BESS is tagged at the paragraph level rather than the sentence, word, chapter, or book level. We’ve found that this level of analysis lends itself well to a relatively modular understanding of texts—Mid-Range Reading, as we call it. Important to mid-range reading, as well, is that the BESS analyses are kept in separate files from the TEI encodings of the digital texts—BESS, as mentioned above, is a stand-aside schema. Here’s a sample BESS file, created by CBW research assistant Zaina Ujayli (the author of this blog post) for a biography of the Bengali poet and translator Toru Dutt from Sketches of Some Distinguished Indian Women (1891):
Here one sees the typical structure of the beginning of a BESS markup file: a collection of metadata of the analyzed biography at the top, and then a quick dive into the tagging of Stage of Life, Events, etc. On its own, this analysis is rather abstract: to get a full sense of the biography’s chronological structure, one would need to read the paragraphs numbered 1, 2, and 3-11 in the Stage of Life elements in this image. Yet the abstraction is intentional. Ensuring that every BESS file takes on the same format (a few lines of metadata followed by standardized analyses sections) emphasizes the markups as the units of comparative analysis (computerized or human). Though these markups are rooted in the careful combing through a chapter, our interpretations informed by textual data—examples of which are in the blog posts from our research assistants—revolve around the markup files.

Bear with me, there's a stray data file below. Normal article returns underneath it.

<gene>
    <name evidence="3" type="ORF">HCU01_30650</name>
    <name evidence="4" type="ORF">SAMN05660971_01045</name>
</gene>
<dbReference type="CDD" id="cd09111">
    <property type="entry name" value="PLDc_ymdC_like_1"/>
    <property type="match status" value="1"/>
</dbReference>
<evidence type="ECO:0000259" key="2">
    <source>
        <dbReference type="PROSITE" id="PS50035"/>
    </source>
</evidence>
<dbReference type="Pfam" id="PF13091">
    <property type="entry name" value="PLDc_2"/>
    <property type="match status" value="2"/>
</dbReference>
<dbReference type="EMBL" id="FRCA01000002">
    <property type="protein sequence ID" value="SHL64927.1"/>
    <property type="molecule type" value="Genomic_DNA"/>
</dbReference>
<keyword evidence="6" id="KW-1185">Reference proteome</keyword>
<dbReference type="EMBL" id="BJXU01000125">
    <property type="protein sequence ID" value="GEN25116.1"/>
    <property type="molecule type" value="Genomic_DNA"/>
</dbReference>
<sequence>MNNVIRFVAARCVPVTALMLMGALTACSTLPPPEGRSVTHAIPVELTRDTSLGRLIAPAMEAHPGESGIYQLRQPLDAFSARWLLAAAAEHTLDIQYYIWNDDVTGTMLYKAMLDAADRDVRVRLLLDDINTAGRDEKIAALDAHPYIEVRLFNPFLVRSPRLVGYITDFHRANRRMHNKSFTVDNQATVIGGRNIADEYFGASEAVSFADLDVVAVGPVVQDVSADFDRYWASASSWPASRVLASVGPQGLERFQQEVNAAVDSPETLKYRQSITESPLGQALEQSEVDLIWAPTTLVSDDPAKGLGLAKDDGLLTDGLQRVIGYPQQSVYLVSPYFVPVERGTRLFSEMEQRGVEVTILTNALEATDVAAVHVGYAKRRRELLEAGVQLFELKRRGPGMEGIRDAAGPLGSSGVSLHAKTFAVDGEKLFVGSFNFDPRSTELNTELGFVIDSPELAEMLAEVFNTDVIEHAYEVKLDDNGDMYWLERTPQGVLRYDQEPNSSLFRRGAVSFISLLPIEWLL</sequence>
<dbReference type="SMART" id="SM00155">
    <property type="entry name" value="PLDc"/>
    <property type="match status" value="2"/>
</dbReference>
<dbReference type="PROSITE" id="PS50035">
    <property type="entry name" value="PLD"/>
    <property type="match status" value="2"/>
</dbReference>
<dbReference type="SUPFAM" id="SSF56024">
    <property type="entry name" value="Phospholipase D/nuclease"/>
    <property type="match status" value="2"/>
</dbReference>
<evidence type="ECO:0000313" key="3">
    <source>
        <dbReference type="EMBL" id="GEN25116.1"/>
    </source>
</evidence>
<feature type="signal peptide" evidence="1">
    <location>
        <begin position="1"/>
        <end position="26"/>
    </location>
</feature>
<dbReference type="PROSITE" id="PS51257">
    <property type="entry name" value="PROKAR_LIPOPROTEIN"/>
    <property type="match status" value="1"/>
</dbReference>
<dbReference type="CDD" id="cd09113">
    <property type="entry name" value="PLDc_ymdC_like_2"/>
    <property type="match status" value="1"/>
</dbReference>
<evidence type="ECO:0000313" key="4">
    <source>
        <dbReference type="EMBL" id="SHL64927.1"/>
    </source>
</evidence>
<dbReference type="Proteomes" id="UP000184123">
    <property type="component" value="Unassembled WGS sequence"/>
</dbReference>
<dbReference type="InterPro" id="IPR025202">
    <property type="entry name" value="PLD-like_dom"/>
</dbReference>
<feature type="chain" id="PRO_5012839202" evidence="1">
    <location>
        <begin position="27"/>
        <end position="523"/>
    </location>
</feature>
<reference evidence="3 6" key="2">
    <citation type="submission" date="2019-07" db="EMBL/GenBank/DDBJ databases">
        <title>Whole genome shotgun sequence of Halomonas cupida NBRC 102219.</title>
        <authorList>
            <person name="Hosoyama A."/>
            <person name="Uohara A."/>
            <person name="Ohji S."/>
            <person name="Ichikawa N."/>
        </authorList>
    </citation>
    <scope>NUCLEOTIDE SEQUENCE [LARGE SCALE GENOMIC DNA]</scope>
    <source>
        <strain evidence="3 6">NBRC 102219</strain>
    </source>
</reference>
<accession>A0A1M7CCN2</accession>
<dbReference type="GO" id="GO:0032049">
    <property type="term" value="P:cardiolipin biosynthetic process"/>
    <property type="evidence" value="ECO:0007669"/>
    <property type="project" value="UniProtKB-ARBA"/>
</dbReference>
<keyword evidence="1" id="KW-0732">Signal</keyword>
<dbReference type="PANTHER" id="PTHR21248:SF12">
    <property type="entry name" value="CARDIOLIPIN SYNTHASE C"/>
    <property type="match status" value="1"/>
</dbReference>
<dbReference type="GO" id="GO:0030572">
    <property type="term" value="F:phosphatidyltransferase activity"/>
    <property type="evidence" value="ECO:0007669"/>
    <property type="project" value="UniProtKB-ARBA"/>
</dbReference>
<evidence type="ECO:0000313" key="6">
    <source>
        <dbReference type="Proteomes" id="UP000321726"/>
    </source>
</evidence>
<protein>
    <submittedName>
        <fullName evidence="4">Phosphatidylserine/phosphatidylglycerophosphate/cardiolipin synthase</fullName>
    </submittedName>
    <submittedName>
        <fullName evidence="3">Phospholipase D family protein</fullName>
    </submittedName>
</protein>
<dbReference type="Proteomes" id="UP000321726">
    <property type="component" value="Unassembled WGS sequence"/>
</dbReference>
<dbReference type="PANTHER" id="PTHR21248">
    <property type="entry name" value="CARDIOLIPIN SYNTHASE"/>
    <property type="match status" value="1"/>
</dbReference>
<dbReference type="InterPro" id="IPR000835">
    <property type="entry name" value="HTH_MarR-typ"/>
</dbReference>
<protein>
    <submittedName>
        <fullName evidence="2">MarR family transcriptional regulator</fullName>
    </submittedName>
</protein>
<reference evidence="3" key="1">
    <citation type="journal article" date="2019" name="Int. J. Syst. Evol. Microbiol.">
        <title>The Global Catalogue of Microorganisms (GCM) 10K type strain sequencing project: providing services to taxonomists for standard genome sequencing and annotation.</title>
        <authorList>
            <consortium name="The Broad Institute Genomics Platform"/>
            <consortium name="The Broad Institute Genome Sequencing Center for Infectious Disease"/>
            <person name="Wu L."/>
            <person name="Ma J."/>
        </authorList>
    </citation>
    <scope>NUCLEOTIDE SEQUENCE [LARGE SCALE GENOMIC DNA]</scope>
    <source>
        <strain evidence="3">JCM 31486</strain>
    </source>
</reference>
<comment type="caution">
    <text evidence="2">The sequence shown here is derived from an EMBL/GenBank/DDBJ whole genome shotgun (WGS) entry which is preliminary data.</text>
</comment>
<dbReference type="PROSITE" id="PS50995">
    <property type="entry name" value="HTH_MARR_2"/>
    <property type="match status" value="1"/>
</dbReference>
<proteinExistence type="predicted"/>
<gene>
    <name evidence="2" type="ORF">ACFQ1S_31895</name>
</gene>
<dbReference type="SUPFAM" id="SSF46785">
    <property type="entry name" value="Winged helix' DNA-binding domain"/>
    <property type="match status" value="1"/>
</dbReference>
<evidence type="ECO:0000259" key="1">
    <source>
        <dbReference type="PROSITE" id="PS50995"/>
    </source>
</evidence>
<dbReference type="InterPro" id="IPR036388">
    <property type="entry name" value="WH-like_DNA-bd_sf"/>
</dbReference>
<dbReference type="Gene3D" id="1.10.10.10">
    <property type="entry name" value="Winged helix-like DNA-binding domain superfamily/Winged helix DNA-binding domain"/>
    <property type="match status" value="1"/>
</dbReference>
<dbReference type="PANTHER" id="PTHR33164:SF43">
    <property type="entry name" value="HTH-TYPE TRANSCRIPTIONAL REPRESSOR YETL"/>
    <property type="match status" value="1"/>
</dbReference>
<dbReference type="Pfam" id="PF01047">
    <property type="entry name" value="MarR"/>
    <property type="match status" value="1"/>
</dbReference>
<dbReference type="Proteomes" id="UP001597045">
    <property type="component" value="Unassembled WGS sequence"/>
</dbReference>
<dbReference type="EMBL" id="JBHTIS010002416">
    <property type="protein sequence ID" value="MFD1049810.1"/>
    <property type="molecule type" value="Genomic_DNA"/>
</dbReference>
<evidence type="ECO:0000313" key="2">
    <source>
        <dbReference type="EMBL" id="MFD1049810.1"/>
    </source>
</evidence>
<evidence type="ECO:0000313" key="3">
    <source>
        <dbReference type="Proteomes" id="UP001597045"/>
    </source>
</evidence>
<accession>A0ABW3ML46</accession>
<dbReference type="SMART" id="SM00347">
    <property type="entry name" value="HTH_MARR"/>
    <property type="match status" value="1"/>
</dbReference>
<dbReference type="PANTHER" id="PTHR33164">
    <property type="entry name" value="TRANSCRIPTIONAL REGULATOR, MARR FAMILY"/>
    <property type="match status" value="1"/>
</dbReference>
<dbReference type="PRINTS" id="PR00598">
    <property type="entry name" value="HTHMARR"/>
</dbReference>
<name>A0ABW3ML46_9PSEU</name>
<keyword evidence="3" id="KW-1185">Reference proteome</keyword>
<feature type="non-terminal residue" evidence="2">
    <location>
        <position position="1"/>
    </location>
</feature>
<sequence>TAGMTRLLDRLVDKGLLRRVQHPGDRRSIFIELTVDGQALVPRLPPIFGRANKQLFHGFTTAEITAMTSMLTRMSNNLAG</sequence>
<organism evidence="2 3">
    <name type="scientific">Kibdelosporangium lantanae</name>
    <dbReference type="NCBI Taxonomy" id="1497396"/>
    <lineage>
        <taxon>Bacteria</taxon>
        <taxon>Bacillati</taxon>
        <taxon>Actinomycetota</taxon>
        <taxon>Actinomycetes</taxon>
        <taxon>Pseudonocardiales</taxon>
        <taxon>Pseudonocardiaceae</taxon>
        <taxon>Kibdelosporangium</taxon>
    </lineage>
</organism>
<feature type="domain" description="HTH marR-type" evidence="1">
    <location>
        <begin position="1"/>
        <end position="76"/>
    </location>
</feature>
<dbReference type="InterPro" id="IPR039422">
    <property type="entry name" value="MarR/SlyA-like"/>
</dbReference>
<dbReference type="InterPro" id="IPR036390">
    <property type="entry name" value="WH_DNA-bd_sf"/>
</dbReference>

As an example of thorough BESSing for a paragraph full of each of the aforementioned categories, here is paragraph 12 from a biography of George Eliot that appears in George Barnett Smith’s Women of Renown: Nineteenth Century Studies (1893):
Every BESS file undergoes two stages: an initial go-through, and a follow-up vetting (RAs Kaylee Lamb and Mikki Stacey performed those tasks, respectively, for this biography). After these two stages, a BESS file receives its most polished designation: “complete and vetted.” Yet further readings and edits are, of course, always possible, and since I have never read this particular biography, I think recording my reactions to Kaylee and Mikki’s BESS could be valuable in displaying the kinds of questions BESS analysis can produce.